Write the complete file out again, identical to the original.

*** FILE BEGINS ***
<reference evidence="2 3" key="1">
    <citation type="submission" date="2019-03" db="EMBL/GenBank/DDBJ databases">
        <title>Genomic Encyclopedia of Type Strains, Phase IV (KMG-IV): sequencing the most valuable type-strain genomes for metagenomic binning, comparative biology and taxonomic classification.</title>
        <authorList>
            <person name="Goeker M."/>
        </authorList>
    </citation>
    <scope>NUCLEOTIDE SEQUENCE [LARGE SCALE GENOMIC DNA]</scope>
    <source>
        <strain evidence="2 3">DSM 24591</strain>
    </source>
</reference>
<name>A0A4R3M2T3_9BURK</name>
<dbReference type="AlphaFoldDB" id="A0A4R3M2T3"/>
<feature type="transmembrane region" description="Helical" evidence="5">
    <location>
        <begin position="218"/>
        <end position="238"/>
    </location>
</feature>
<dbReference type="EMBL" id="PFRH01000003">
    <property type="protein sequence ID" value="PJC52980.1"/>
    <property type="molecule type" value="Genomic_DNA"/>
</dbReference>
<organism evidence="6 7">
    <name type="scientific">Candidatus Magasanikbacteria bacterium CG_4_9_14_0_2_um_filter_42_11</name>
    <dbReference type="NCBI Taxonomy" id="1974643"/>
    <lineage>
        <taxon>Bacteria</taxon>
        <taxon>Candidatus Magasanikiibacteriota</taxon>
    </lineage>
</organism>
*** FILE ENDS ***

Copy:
<reference evidence="2 3" key="1">
    <citation type="submission" date="2019-03" db="EMBL/GenBank/DDBJ databases">
        <title>Genomic Encyclopedia of Type Strains, Phase IV (KMG-IV): sequencing the most valuable type-strain genomes for metagenomic binning, comparative biology and taxonomic classification.</title>
        <authorList>
            <person name="Goeker M."/>
        </authorList>
    </citation>
    <scope>NUCLEOTIDE SEQUENCE [LARGE SCALE GENOMIC DNA]</scope>
    <source>
        <strain evidence="2 3">DSM 24591</strain>
    </source>
</reference>
<name>A0A4R3M2T3_9BURK</name>
<dbReference type="AlphaFoldDB" id="A0A4R3M2T3"/>
<feature type="transmembrane region" description="Helical" evidence="5">
    <location>
        <begin position="218"/>
        <end position="238"/>
    </location>
</feature>
<dbReference type="EMBL" id="PFRH01000003">
    <property type="protein sequence ID" value="PJC52980.1"/>
    <property type="molecule type" value="Genomic_DNA"/>
</dbReference>
<organism evidence="6 7">
    <name type="scientific">Candidatus Magasanikbacteria bacterium CG_4_9_14_0_2_um_filter_42_11</name>
    <dbReference type="NCBI Taxonomy" id="1974643"/>
    <lineage>
        <taxon>Bacteria</taxon>
        <taxon>Candidatus Magasanikiibacteriota</taxon>
    </lineage>
</organism>